Born in 1891 in Breslau, Poland, Edith Stein was the youngest child of a large Jewish family. She was an outstanding student and was well versed in Philosophy, with particular interest in Phenomenology. She received a Doctorate in 1916 and was regarded as one of Europe’s brightest young philosophers.
Eventually, Edith became interested in the Catholic faith and began examining Phenomenology from a Thomistic perspective. Greatly influenced by the Autobiography of St. Teresa of Avila, she was converted and received Baptism on January 1, 1922, at the cathedral church in Cologne, Germany.
Edith gave up a University position and went to teach in the Dominican school at Speyer. In 1934, she entered the Carmelite Order at Cologne and took the name Teresa Benedicta of the Cross. There she completed a synthesis of Thomist Philosophy and modern thought entitled, Finite and Eternal Being.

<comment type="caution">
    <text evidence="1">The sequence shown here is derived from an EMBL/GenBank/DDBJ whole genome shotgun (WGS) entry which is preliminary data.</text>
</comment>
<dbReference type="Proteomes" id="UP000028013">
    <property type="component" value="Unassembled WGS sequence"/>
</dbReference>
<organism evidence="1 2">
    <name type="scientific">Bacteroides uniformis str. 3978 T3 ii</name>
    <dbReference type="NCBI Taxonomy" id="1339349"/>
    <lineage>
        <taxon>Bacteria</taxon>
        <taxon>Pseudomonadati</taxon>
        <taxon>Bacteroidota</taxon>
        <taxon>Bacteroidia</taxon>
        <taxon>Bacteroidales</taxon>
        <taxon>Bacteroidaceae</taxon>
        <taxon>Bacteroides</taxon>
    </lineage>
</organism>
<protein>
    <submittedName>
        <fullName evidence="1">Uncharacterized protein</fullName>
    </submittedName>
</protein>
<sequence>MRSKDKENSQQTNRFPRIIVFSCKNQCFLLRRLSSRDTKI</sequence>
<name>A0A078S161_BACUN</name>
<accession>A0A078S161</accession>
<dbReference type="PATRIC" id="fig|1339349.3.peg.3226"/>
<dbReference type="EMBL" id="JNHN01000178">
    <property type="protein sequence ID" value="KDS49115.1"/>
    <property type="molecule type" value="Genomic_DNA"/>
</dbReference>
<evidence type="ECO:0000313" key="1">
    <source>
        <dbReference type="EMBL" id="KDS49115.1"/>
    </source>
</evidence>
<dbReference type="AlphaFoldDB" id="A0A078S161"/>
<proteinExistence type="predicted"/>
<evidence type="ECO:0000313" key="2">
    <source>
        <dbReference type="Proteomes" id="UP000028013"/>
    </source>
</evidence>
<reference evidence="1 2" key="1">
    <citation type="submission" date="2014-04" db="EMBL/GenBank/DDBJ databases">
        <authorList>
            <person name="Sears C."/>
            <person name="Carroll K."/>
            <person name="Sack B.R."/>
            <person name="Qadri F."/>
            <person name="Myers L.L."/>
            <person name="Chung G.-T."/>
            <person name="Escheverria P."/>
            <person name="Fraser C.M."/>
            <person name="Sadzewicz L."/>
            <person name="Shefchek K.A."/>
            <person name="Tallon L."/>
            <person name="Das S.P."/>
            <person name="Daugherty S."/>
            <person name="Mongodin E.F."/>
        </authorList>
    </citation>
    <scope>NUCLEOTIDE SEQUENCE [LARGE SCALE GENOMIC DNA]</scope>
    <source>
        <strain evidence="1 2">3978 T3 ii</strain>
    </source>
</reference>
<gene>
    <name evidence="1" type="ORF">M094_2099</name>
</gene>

Four years later, because of the ramification of politics in Germany, Teresa was sent to Echt, Holland. There she wrote Science of the Cross, the life of St. John of the Cross from a phenomenological perspective.
When the Nazis conquered Holland, Teresa was arrested and, with her sister Rose (also a convert), was sent to the concentration camp at Auschwitz. She was killed in the gas chambers of the camp on August 9 or 10, 1942.
Teresa was beatified in 1987 at the Cologne cathedral by Pope John Paul II and canonized on October 11, 1998, by the same Pontiff.
PRAYER: God of our fathers, You led St. Teresa Benedicta, Your Martyr, to acknowledge Your Crucified Son and to intimate Him even in death. Grant, through her intercession, that all people may come to know Christ the Savior and through Him attain Your eternal vision. Amen.